I’m not going to go into great detail so if you’re squeamish, don’t worry about gory stuff.
This time the surgery was done in the main hospital’s day surgery area and it was a very different experience from the first one done in The Pavilion. Parking was more difficult, to begin with, and my wheelchair had to be pushed uphill to get where we needed to go, and there were many more miles of hallways to be traversed.
As in any hospital, the energies were a bit difficult to cope with, feeling jangly and jarring.
We got there early and were shortly put into a bay with several other curtained-off areas. This compared to being put into a private room at The Pavilion. There were the expected sounds and clatters and voices. Noise can be off-putting. While everyone was pleasant and professional, there was a feeling of distraction, as if they were working on me but already thinking of the next person they had to attend to.
It was quite cool in the room, which was comfortable for me, but which still made my veins constrict, so they had some trouble getting an IV started. We managed. Eventually. After the nurse blew a vein “as big as Dallas,” as she put it.
There was discussion with the anesthetist about my earlier high blood pressure issues so they were prepared for that. I opened my mouth and stuck my tongue out and proved my neck was flexible. However, I didn’t emphasize that I have fibromyalgia and the anesthetist may not have got that message. I think that’s where the problem began.
There were a few other issues of a more private nature that I won’t go into but that exasperated me a bit. But we handled that, too.
And then I was off to the OR, scooched onto the operating table, and soon was sound asleep.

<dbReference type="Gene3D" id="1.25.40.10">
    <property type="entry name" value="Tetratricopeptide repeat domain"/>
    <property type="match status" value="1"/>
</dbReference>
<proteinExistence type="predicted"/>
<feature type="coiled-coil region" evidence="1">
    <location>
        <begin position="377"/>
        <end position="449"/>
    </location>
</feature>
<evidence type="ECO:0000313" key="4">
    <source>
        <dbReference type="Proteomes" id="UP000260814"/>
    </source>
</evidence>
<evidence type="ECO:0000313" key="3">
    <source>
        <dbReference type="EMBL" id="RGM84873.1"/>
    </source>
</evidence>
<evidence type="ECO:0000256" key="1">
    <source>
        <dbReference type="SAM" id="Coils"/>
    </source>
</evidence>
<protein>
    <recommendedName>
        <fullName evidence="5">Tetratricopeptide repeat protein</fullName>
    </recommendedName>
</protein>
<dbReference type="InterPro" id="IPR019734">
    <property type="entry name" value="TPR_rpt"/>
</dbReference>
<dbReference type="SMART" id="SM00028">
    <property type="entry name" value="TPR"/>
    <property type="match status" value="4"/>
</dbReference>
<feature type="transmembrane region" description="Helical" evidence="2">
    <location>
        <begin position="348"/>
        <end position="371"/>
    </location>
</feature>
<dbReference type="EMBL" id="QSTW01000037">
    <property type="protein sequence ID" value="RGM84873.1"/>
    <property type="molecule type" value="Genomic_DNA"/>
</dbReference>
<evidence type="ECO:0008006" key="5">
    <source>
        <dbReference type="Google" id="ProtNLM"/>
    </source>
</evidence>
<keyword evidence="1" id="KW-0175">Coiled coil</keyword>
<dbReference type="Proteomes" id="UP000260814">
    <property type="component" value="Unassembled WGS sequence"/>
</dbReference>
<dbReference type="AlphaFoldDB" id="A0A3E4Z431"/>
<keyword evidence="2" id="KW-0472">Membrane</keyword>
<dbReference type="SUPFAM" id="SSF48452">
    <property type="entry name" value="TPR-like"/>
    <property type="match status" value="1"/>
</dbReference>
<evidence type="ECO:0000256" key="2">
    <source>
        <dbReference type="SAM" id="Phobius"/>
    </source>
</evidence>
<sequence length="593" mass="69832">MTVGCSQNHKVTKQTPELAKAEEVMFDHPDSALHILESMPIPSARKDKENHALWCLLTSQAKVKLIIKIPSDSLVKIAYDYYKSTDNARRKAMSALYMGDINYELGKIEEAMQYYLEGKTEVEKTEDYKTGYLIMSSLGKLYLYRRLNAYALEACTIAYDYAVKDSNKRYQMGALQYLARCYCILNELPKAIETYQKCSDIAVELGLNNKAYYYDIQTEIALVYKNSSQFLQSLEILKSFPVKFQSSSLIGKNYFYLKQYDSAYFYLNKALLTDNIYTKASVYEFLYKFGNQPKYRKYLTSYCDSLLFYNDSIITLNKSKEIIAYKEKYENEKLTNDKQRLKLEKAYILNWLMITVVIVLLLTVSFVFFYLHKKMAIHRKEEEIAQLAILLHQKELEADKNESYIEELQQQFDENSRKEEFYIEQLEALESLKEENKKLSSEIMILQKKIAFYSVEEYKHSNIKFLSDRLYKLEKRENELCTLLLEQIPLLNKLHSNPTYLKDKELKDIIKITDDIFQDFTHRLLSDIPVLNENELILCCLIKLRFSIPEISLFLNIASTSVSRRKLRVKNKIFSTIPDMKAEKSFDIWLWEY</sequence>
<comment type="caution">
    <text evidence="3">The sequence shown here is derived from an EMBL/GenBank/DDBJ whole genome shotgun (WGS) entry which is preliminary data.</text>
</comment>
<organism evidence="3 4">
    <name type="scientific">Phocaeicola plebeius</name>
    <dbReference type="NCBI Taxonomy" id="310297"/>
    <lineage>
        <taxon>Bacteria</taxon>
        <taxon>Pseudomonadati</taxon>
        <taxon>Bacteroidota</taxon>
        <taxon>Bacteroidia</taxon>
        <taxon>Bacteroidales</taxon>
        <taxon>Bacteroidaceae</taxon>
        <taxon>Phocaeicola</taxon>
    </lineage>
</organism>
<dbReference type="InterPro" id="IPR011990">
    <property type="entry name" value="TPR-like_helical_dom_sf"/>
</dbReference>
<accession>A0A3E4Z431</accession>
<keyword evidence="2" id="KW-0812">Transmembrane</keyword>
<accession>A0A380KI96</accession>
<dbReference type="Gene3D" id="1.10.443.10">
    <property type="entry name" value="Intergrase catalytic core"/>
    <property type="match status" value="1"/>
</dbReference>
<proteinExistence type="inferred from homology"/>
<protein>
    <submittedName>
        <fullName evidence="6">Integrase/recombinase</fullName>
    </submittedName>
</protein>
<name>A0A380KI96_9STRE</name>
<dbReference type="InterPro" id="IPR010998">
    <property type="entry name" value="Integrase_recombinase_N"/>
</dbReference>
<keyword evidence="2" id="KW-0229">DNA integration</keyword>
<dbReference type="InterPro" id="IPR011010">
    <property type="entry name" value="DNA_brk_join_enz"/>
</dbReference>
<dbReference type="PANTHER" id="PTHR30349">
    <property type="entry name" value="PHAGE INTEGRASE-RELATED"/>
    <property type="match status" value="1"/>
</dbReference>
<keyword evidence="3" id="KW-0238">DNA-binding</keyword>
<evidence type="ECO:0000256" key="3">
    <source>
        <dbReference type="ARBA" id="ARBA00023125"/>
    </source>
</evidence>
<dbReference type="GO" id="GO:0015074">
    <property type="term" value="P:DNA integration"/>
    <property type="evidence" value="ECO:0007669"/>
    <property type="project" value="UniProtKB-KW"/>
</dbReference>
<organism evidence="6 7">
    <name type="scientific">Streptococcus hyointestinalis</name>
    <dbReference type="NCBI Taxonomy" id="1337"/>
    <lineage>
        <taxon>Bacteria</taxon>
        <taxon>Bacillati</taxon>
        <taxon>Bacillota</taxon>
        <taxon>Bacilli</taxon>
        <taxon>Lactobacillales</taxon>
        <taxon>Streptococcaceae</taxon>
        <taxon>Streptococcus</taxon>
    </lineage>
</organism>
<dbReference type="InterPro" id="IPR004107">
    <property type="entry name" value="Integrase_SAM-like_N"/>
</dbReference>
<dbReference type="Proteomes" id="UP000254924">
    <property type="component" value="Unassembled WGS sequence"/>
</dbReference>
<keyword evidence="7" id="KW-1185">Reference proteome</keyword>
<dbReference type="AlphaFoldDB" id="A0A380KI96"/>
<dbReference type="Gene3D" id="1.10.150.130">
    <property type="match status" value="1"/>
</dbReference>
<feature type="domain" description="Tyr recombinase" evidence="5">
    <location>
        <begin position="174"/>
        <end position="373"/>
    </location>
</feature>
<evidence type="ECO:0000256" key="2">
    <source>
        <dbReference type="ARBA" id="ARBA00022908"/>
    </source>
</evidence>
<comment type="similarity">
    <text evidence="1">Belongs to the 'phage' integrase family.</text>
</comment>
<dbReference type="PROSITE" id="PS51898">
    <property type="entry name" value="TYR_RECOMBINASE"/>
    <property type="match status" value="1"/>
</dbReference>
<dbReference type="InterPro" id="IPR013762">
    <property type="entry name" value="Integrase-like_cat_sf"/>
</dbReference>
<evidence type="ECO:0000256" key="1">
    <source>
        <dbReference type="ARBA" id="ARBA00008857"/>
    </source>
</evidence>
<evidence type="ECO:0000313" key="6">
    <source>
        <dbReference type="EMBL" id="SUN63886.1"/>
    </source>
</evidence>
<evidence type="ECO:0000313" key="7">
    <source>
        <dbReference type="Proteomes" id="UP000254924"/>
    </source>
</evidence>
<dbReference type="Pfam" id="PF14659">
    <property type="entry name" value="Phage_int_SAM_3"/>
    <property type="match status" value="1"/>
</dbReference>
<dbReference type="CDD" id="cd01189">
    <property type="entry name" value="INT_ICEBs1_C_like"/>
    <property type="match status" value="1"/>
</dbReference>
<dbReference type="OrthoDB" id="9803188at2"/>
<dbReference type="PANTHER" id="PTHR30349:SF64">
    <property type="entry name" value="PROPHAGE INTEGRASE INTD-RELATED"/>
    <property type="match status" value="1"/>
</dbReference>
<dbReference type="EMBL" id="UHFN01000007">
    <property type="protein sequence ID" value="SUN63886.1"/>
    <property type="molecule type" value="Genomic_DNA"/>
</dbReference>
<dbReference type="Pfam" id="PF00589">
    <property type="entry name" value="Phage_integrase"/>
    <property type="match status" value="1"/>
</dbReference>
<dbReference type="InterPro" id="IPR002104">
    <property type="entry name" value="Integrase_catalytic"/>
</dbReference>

I woke up after recovery, a little woozy, but doing well and soon was on my way home with Tony driving. Not an easy condition for a control freak like me but hey, the anesthesia wasn’t completely worn off yet. I did stay awake, though.
Once home, I slept most of the rest of the afternoon away and woke up about an hour before bed time, still not feeling badly at all. I went to bed.
And the next morning it all ended. I could barely get out of bed.
I had a really sore throat and an abraded lip that was likely due to the anesthesia tube in my throat during surgery, and my stomach and chest muscles felt like I’d been doing ab crunches while I was anesthetized. I haven’t felt that much muscle pain in a long time, even with fibromyalgia.
Also, I didn’t realize how much I used my trunk muscles just to walk with a cane.
Of course, I’d not taken my supplements or anything for a few days, so if I want to be charitable, I’ll say that’s why. But I don’t think so. I think the anesthesia folks were a little rough with me, hyperextending my neck and such things. Though I can’t explain the sore trunk muscles. It really hurt to cough or sneeze.
So I started my supplements up again (if I’d ever wondered if they helped, and at times I had, I believed they did now) and upped the magnesium and MSM especially.
It’s now Thursday after a Monday surgery and I’m still sore but much better. By the time I go for my post-op checkup on Tuesday I’ll be as good as new – more or less.
But I’m not happy with the way this surgery transpired. I felt like I was a unit on an assembly line and while I was treated adequately, even in a friendly fashion, I didn’t feel treated like a person. I’ve had major abdominal surgeries before, in 1971 and 1991, so I have a baseline from which to make a judgment.
The operation itself has been basically painless. It’s the stuff that goes around the surgery that makes me dissatisfied. Maybe if the first surgery, even with the pain of trying to get a good blood pressure, hadn’t been so relatively good I’d not have a gripe. But now I feel I do. I’m not a happy camper.
But that should be the end of any surgeries. Next I’ll be having radiation therapy to complain about. That should be an experience.